Ward County State’s Attorney Rozanna “Roza” Larson is running for re-election this year. As you can see on her Facebook page, Larson began as a prosecutor for Ward County in 1997. Then in 2009 she was appointed by the County Commission to the position she now holds. While Larson is seeking her third full term, this is also her first contested race. In the minds of some Ward County residents, a challenger could not have come at a better time.
Apparently Ward County simply isn’t seeing the results it should— to put it mildly. According to statistics cited in a May 4th Facebook post by Larson’s opponent – Minot defense attorney Andrew J. Schultz – the conviction rate for Larson and her team, over a two-year period to January 1, 2016, was a paltry 55%. A May 2nd post cites a jury trial success rate since January 1, 2017 of just 58%. To put this in perspective, Schultz says the national average in 2016 was 93%. Isn’t it ironic that Larson’s campaign slogan is “Justice, Safety, Accountability”?
With so many failures to obtain convictions for things like assaults, sex offenses, drug cases, terrorizing, and theft, it’s easy to see why some folks in Ward County feel that taxpayer dollars are consistently being wasted.
Aside from all of this, character has also been an issue for Larson. Former Ward County Commissioner Jerome Gruenberg penned a letter back in June to the Minot Daily News in which he suggested that a “good old girls” club had developed in the State’s Attorney’s office and that it was “time for a change”. This might be a fair point when we consider that Deputy State’s Attorney Kelly Dillon was arrested in 2016 for a DUI after crashing her vehicle in South Minot. Police reports indicate that it appeared Dillon attempted to leave the scene before officers arrived.
According to the Minot Daily News:
“The responding officer found Dillon in her vehicle, with the vehicle in drive and the air bag deployed. He states Dillon appeared to be ‘out of it’ and was staring off into space while speaking. Furthermore, the officer wrote that Dillon had bloodshot and watery eyes and was slurring her words.”
Though uninjured, paramedics recommended Dillon be transported to the emergency room at Trinity Health, where an officer clearly smelled alcohol on her breath. After the emergency room doctor agreed that a breathalyzer should be administered, Dillon tried to leave without being discharged. The officer wrote, “I physically had to step in front of Dillon and put my arms out to stop her from leaving.” Ultimately, she tested at a blood-alcohol level of .179— more than twice the legal limit of .08.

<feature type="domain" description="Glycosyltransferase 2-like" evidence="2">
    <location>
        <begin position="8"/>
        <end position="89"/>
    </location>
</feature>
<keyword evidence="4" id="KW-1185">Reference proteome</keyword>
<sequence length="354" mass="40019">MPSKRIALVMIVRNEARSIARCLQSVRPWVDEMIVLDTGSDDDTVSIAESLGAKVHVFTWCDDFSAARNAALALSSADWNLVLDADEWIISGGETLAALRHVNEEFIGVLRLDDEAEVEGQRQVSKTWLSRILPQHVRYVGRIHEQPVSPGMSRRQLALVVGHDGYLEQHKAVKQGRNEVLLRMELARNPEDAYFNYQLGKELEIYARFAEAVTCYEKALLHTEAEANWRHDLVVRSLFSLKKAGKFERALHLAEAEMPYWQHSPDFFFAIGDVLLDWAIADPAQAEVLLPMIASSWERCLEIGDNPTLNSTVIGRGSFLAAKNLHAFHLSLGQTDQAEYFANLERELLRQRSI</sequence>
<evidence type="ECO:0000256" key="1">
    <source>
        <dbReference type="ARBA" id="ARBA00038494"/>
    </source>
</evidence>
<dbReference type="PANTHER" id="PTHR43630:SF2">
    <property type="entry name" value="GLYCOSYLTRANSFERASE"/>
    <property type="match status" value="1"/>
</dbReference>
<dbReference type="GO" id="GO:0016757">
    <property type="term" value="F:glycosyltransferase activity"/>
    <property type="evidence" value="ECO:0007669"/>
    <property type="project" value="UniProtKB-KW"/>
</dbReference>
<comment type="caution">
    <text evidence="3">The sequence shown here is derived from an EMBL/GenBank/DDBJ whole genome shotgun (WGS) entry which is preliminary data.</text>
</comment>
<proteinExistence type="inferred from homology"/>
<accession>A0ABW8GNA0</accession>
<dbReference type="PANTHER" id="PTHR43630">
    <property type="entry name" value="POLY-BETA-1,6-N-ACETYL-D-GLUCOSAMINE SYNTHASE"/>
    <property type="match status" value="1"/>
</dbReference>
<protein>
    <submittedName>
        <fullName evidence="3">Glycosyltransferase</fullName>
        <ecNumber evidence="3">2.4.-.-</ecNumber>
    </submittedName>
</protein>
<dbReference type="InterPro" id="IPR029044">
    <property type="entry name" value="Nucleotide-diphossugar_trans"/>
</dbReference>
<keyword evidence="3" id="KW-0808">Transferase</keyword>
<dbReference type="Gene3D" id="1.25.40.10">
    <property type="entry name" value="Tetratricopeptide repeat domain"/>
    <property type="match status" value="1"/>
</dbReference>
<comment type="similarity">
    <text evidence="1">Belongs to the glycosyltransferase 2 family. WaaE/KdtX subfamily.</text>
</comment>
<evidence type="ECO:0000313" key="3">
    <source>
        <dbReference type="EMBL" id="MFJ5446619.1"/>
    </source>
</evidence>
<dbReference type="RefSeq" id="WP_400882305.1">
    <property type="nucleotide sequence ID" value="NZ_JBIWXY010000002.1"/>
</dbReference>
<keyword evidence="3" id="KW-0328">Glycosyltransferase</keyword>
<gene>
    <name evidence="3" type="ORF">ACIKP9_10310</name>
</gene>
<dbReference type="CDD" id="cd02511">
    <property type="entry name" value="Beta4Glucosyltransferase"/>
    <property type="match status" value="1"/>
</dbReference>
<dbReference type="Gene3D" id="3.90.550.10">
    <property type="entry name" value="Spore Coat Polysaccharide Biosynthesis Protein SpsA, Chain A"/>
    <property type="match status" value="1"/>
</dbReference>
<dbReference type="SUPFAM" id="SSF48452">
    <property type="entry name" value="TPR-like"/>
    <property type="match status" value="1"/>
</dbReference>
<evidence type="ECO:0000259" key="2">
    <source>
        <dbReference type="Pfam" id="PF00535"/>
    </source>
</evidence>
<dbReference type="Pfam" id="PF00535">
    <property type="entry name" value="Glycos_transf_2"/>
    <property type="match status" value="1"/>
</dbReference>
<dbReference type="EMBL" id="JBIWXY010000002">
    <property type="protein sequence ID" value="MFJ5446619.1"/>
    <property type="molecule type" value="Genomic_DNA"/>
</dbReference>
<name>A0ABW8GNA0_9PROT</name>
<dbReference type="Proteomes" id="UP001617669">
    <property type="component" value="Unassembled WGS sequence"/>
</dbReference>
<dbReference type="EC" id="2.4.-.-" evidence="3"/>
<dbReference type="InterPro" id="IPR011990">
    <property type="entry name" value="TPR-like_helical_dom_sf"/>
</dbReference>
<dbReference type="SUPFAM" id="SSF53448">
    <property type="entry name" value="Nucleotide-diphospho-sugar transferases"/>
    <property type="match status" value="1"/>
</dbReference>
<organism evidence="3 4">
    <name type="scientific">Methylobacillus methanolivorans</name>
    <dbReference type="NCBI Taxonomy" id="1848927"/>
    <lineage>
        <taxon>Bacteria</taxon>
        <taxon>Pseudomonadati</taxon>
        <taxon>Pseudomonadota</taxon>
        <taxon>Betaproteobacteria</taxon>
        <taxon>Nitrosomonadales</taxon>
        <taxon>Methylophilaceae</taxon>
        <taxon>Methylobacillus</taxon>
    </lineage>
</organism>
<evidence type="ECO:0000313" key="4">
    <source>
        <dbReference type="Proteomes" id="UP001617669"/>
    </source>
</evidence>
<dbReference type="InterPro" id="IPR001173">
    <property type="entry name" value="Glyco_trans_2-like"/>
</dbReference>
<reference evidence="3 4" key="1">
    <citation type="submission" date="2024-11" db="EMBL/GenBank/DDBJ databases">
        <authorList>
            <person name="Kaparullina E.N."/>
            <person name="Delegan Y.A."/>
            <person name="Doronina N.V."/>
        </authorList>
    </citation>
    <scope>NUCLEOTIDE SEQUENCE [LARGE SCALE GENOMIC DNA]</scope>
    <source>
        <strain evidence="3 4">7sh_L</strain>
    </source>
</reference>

When the media tried reaching out to Dillon, she said, “I have nothing to say,” and hung up. At the time, State’s Attorney Roza Larson did not immediately return a phone message seeking comment either.
Then, a bizarre scenario erupted late last year when Ward County Deputy Sheriff Tim Poston accused Larson of sexual harassment. According to KFYR-TV:
“The investigative report quoted Poston as stating that while court was in session at the end of August, Larson motioned him over to where she was seated at the counsel table. As he knelt beside her, she leaned over to talk to him, placing her hand on his leg for about 15 seconds – a situation he described to commissioners as ‘groping.’ The same week, Larson reportedly made a joke regarding ‘fuzzy handcuffs’ in his presence after he finished explaining the significance of various colors of handcuffs to an assistant state’s attorney. ‘Fuzzy handcuffs’ carries a sexual connotation.”
Poston was later fired— a move that some say made the county look bad. Regardless, did he have a fair point when he acknowledged the double standard that comes with investigations regarding sexual harassment? After all, how would such a move have been viewed had the roles been reversed and the accusations of harassment made from a woman towards a man?
Poston continued to put up a fight and threatened to sue the county for their “botched” investigation of the case. An investigation that resulted in the county’s legal counsel suggesting that no disciplinary action be taken against Larson. In a meeting earlier this year, the situation nearly reached a boiling point when Poston’s wife stood up and had a heated exchange with County Commissioners.
Are the allegations of sexual harassment true? I don’t know. But when we consider all of these things, it appears there’s plenty of room for improvement in the Ward County State’s Attorney office. And it appears a majority of voters in Ward County might just agree with such a conclusion. In the June 12th primary election, Andrew Schultz edged Roza Larson with 51.58% of the vote.
It’s clear that Ward County can do better in the courtroom and the public eye. Ward County sees well below average justice, decreasing safety, and little accountability. In November, voters will have a choice between a fresh face or an embattled incumbent.
- 1. http://www.minotdailynews.com/opinion/letters/2018/06/time-for-a-change/
- 2. https://bismarcktribune.com/news/local/crime-and-courts/prosecutor-charged-with-dui-in-ward-county/article_542437dc-4806-5ff5-8a9d-78f96c679b3a.html
- 3. http://www.minotdailynews.com/news/local-news/2016/05/deputy-state-s-attorney-sentenced/
- 4. http://www.minotdailynews.com/news/local-news/2017/10/deputy-alleges-harassment/
- 5. http://www.kfyrtv.com/content/news/Wife-of-fired-Ward-County-deputy-speaks-out-at-personnel-meeting-469623433.html
- 6. http://results.sos.nd.gov/resultsSW.aspx?text=Race&type=CTYSPEC&map=CTY&cty=51&name=Ward